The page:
Bill Gaston | The Canadian Encyclopedia


Bill Gaston

Bill Gaston writer and teacher (born at Flin Flon MB, 1953). After graduating from the University of British Columbia with an MFA Gaston "fooled around with words" while working alternately as a logger, fishing guide, and semi-professional European Hockey player before committing to a writer's life.

Bill Gaston writer and teacher (born 14 January 1953 in Tacoma, Washington). After graduating from the University of British Columbia with an MFA Gaston "fooled around with words" while working alternately as a logger, fishing guide, and semi-professional European Hockey player before committing to a writer's life. His work continues to engage with his favoured pursuits, particularly his novel The Good Body (2000) and the memoir Midnight Hockey (2006), which comically regales the reader with the lives of middle aged men longing to be a small part of Canada's passionate pastime, hockey. A disparate group of players aches and strains to exercise what Gaston calls a Canadian instinct, "to push yourself and a puck into a net simply to know the glory of our game." A practicing Buddhist, Bill Gaston's spirituality informs his work; he believes writing should be "well intentioned," helping the reader find their way through the distresses and disappointments of life with humour and insight.

Deep Cove Stories (1984) was Bill Gaston's first, critically acclaimed collection of short fiction, set at British Columbia's Dollarton Beach. Gaston revealed himself to be a writer capable of tempering penetrating insights with the comedy of character peculiarities. He regularly returns to the short story and has become a recognized master of the form. Both the collections North of Jesus' Beans (1993) and Sex is Red (1998) received critical attention. In 2002 Mount Appetite was nominated for the Scotiabank Giller Prize and in 2006 Gargoyles was nominated for a Governor General's Literary Award for fiction. Gargoyles examines the nature of life's turning points, each tale building in dramatic depth. Ray, in "Honouring Honey, " is a man experiencing what he believes to be his mid-life hollow years. Externally a man with everything, he feels unmanned by marital, job and social ennui until he decides to kill his ailing retriever. He then announces, "I want to eat his - Don't be upset, it's really not that strange, but I think I'm going to eat his heart." With Gargoyles Gaston reveals aging as a process that lets us see another version of ourselves, if we are willing to look.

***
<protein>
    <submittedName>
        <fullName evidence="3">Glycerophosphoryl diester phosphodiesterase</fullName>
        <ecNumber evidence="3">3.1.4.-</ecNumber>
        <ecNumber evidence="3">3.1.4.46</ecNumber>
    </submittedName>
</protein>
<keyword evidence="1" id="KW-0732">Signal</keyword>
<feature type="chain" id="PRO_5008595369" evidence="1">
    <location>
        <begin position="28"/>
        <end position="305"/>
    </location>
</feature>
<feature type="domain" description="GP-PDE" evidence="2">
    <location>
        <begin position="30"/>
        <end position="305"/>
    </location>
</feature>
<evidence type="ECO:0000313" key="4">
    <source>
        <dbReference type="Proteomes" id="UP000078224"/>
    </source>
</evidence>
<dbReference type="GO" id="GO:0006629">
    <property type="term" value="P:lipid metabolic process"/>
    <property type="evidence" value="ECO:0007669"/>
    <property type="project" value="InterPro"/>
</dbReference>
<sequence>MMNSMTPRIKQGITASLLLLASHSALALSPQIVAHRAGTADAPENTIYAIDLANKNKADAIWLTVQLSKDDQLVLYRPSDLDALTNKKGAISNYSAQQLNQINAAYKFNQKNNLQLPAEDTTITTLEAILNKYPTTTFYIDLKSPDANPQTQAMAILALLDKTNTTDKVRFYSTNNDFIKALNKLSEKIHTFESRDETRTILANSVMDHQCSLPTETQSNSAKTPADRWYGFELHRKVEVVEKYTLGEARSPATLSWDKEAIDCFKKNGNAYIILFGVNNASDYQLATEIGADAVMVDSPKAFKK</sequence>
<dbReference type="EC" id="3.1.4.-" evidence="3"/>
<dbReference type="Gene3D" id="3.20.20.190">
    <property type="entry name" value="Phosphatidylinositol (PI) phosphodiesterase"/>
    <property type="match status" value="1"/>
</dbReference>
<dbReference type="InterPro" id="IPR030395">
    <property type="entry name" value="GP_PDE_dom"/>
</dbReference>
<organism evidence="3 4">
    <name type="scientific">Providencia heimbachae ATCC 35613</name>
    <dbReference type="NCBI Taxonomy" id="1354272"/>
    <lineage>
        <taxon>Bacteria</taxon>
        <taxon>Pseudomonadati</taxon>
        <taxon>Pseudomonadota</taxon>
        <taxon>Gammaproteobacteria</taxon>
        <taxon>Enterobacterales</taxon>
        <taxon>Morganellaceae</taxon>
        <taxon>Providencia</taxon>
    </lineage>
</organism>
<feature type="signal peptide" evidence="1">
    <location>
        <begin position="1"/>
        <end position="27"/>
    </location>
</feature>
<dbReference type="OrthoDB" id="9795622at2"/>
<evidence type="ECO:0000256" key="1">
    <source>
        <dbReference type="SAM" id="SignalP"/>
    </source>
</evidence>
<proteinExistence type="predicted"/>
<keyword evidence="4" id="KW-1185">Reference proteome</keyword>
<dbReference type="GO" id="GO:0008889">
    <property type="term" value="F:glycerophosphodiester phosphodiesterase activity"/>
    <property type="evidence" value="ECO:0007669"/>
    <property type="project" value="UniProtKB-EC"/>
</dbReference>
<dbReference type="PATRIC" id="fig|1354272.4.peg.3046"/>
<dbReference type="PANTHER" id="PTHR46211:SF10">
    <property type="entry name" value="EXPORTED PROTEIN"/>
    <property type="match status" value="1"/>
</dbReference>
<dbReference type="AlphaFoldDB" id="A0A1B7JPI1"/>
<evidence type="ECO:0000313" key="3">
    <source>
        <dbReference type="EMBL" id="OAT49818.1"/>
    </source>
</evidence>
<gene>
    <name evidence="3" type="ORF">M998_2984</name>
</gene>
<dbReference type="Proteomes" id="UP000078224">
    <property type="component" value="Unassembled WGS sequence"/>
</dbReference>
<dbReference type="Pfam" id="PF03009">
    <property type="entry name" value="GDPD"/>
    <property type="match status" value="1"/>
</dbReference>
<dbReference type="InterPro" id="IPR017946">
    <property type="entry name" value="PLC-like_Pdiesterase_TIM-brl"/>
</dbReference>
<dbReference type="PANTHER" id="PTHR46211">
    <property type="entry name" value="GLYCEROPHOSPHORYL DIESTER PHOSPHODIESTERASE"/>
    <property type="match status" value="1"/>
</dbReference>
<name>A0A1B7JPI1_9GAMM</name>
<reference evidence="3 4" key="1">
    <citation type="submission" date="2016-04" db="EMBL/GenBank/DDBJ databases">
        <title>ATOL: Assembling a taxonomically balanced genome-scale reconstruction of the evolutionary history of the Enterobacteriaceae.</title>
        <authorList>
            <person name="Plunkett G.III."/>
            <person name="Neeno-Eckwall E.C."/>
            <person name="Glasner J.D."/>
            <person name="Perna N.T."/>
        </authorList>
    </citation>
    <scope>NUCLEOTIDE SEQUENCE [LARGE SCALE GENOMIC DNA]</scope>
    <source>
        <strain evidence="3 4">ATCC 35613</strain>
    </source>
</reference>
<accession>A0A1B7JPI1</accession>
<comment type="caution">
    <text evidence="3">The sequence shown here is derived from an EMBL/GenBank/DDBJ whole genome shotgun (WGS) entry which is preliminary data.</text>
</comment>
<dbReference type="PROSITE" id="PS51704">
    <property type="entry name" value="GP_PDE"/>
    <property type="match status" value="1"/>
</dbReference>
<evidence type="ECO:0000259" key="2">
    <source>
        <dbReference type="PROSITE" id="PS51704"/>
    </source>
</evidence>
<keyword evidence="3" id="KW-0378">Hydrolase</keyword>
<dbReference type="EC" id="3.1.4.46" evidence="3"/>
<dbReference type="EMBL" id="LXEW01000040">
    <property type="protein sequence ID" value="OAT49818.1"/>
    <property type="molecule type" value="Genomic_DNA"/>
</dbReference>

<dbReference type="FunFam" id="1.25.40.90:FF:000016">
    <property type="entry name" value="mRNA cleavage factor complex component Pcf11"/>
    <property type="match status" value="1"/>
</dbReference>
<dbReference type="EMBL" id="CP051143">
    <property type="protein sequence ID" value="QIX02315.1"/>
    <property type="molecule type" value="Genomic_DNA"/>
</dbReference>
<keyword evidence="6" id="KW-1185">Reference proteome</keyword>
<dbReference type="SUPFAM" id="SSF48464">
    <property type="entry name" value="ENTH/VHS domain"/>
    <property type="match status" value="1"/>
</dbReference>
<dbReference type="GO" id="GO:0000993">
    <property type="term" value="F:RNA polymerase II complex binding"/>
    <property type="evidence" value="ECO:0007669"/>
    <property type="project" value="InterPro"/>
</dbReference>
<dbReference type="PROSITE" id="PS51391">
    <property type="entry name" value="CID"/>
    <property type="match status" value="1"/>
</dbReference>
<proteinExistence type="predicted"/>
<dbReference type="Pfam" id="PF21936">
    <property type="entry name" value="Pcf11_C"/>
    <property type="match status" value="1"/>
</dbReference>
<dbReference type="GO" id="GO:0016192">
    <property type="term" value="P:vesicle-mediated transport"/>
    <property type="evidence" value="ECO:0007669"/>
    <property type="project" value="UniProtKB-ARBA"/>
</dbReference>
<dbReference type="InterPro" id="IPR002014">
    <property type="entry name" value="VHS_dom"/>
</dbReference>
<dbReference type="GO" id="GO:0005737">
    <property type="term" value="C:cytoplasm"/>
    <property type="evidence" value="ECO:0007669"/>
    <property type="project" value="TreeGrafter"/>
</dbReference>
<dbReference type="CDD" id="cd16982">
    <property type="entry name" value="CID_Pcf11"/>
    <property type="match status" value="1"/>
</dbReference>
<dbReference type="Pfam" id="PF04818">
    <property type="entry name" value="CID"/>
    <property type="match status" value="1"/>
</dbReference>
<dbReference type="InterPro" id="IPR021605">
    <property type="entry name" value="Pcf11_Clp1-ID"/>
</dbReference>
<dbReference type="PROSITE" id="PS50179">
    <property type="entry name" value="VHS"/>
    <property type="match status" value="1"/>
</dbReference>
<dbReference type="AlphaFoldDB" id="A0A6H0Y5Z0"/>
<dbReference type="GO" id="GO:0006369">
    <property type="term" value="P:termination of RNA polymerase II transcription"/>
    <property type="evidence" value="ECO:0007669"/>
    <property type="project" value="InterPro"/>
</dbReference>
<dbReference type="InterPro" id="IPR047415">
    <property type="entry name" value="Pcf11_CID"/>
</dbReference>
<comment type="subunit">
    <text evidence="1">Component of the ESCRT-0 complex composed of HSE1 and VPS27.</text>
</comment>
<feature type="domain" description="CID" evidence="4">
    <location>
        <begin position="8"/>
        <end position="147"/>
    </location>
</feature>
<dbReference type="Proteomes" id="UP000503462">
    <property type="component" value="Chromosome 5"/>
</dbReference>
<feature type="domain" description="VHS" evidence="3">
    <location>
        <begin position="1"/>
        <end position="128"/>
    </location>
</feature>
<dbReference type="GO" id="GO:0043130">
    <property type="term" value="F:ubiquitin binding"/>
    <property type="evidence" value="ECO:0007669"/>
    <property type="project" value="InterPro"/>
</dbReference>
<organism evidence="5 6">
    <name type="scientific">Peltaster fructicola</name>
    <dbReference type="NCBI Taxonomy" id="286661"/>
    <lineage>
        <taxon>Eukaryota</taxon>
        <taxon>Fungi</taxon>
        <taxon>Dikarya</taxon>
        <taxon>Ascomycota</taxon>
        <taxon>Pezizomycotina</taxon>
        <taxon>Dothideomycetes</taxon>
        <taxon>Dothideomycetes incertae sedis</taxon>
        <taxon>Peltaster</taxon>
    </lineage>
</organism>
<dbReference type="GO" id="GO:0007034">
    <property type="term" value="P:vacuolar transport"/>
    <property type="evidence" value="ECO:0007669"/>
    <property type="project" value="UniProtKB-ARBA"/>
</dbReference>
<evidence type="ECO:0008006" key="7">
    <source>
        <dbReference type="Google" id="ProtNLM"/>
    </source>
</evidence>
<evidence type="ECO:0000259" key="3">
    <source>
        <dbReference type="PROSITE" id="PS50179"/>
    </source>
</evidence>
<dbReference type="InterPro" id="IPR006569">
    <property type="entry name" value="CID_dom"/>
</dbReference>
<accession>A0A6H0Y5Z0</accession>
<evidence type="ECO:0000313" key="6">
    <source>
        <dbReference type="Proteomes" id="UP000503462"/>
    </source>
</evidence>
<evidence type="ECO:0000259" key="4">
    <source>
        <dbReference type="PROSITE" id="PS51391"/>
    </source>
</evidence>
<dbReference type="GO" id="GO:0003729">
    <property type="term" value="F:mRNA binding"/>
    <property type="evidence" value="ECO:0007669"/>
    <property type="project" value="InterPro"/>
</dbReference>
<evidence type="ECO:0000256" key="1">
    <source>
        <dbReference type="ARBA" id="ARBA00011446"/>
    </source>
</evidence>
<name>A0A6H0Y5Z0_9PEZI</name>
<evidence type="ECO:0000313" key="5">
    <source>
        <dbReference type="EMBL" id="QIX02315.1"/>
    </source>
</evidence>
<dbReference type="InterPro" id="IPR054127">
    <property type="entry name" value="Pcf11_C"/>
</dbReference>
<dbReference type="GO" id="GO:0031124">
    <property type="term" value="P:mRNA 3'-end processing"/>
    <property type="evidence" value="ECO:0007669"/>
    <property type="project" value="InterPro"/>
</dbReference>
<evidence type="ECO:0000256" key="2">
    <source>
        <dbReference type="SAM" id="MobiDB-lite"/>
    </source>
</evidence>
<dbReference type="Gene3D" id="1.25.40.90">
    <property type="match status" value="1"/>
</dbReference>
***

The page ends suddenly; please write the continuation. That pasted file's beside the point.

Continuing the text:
Tall Lives (1990), Bill Gaston's first published novel, reveals Gaston as a cutting comic writer skirting the absurd. It presents Siamese twins Frank and Del Baal, joined at the toe. On the day of their birth their father hacks them apart with an axe, yet their lives continue to be tangled and inseparable as they cross paths filled with bizarre characters and curious events. This juxtaposition of humour with the ghoulish, heralded now as Gaston's signature style, developed in The Cameraman (1994) and The Bella Combe Journal (1996). Gaston's Sointula (2004) was shortlisted for the Ethel Wilson Prize, within it Gaston contemplates how the natural world provides us with a vital and healing connection as we follow protagonist Evelyn Poole, kayaking the coastal waterways of British Columbia, searching for harmony and resolution in her capsized life. Gaston's Order of Good Cheer (2008) presents the stories of two heroes separated by 400 years of Canadian history: New World explorer Samuel de Champlain and New Age drifter Andy Winslow. Both are in dogged fights against despair and boredom and turn to food to provide companionship and stave off the threatening isolation that relentlessly circles their lives. Champlain creates the Order of Good Cheer (see Ordre de Bon Temps), a "series of banquets with entertainment. That is to rouse the men to a more cheerful humour." Andy reads about Champlain's idea and becomes inspired: "the food alone was reason enough. The Order of Good Cheer North America's first-ever club. Andy had liked reading that "cheer" referred to food and drink." He creates a New Year's feast to seduce a former love back into his life and fill his dilapidated home with noise and good cheer.

In many of Bill Gaston's characters' lives, interior watershed moments bring characters the unexpected, which in equal measures delights and distresses them. Bill Gaston's three dramas Yardsale (1994), Ethnic Cleansing and I am Danielle Steel particularly develop these themes of discovery and balance. Yardsale focuses on male friendship and bonding, and the unexpected impact the process has on the principal characters' other relationships. Gaston has also published a collection of poetry, Inviting Blindness (1995).

Bill Gaston has taught creative writing across Canada and is Chair and Professor of Creative Writing at the University of Victoria. Gaston has served as editor of Canada's oldest literary journal, The Fiddlehead, and in 2002 was awarded the Timothy Findley Prize for a male writer in mid-career. He lives on Vancouver Island.

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